L and I were out running errands when he suggested we pick up something for dinner. I suggested either banh mi or a shawarma. Since we were already on 17th Ave, we stopped by Kim Anh Vietnamese Submarines. For this post, let’s play “Cool” by Gwen Stefani.
I’ve eaten here at least six times and each time I find the service fast and friendly. Kim Anh sells a variety of Vietnamese dishes, such as vermicelli, spring rolls and salad rolls. I would recommend sticking to what their are known for – banh mi.
I’ve tried the Lemongrass Chili Chicken, Lemongrass Chili Beef, Cold Cut, Korean BBQ Pork, and Satay Chicken. My favourite is the Lemongrass Chili Beef ($8.75, + .50 cheese). However, I ordered the Assorted Cold Cuts ($7.45, +.50 cheese) for myself in order to do a proper comparison to Saigon Deli and Banh Mi Nhu Y. Pate and cheese are an extra charge.
When we arrived home, I cut up our subs in half and took my obligatory pictures. As I finished squeezing L’s sub together for a shot, I looked up and caught his expression. He looked patient, but it was so practiced, like he was resigned to never eating a sandwich without a production. I felt bad for him and then I comforted myself knowing that this time, I paid for dinner.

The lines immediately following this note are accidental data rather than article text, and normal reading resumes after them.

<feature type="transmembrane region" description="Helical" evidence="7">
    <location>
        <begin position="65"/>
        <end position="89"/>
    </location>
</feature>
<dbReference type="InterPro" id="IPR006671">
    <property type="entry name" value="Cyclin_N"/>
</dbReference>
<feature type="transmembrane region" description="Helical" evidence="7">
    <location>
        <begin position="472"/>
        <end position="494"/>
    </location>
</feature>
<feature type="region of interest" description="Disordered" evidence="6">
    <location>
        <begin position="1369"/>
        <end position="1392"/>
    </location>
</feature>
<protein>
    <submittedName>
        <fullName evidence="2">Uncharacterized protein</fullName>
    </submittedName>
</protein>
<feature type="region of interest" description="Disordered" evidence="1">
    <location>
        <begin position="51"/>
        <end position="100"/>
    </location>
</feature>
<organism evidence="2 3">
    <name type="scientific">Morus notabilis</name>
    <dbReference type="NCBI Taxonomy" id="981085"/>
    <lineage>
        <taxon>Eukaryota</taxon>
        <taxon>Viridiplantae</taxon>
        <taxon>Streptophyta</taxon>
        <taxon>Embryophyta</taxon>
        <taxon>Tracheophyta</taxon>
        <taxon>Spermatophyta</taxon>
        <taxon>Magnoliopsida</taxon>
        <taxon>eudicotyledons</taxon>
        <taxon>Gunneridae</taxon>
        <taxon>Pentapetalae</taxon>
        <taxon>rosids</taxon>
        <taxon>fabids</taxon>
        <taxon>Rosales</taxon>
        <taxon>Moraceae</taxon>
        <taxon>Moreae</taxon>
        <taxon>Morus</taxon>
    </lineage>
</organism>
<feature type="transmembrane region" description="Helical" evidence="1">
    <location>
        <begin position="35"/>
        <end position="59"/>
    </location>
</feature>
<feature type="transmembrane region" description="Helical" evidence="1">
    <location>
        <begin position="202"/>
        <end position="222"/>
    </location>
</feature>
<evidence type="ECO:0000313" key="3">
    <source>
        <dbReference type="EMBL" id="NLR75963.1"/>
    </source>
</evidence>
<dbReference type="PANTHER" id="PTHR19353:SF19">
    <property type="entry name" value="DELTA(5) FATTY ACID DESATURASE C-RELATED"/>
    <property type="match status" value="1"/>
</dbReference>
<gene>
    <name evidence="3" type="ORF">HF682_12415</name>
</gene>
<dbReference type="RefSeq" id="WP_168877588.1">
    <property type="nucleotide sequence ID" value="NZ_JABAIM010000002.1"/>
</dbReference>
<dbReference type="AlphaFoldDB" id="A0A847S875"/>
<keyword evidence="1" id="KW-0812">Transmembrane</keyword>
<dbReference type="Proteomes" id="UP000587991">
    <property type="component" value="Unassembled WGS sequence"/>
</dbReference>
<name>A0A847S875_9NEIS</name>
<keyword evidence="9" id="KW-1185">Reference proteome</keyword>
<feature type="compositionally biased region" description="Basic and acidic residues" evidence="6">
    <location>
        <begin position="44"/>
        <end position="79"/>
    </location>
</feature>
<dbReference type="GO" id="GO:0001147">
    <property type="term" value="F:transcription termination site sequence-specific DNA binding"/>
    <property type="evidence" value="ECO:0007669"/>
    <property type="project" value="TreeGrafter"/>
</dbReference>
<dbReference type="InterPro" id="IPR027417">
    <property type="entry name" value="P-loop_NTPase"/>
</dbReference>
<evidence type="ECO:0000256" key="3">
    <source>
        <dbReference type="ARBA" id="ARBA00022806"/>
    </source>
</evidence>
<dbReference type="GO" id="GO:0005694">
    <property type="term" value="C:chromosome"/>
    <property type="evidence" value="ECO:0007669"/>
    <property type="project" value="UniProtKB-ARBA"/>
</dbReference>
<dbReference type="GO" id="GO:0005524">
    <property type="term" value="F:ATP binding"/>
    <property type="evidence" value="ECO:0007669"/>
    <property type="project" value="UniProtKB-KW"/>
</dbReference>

The lemongrass chili beef was spicy and saucy. The tang of the lemony herb was dominant in the beef. L liked the texture that the crunchy peanuts added to the sub. I noticed Kim Anh doesn’t overload the sub with cilantro. If I had ordered the beef sub for myself, I would request pate because it just adds another dimension of flavour.
The cold cut combo was packed with meats and carrots. The pickled carrots were sweet and wet. The flavour of the pate was much subtle than Saigon Deli and Banh Mi Nhu Y. My friend Asian Persuasion doesn’t like it when the pate is too strong because she complains it taste metallic. If you are like Asian Persuasion, you’ll like Kim Anh’s milder pate. Compared to Kim Anh, Saigon Deli’s cold cut sub is heavier on the meats.
The jalapeños were so hot, they burned a little on my tongue. The cheese is the type that sticks to the roof of your mouth. The taste of the white cheese reminded me a little of Laughing Cow cheese. I like the cheese in the lemongrass beef chili sub but not as much in the cold cut. In the beef sub, the cheese blends in but with the cold cut, the cheese sticks out.
The subs at Kim Anh cost more than their competitors in Forest Lawn, but that’s justifiable because of the higher rent on 17th Ave. I noticed that the bread at Kim Anh is shorter in length and more crumbly than Saigon Deli and Banh Mi Nhu Y. I like how Kim Anh pickles their carrots and the extra pizzazz in their lemongrass subs. These subs are smaller but there is no shortage in flavour or ingredients.
For an inner-city banh mi, Kim Anh does it right. I’ve noticed when I used a third-party food delivery, the price is within 29 cents to the in-store menu, and the portions are the same for pick up. It’s also the only Vietnamese sandwich shop I know of that is open until 12 a.m., and even later on a Saturday. Hitting the Sauce gives Kim Anh two fat thumbs up.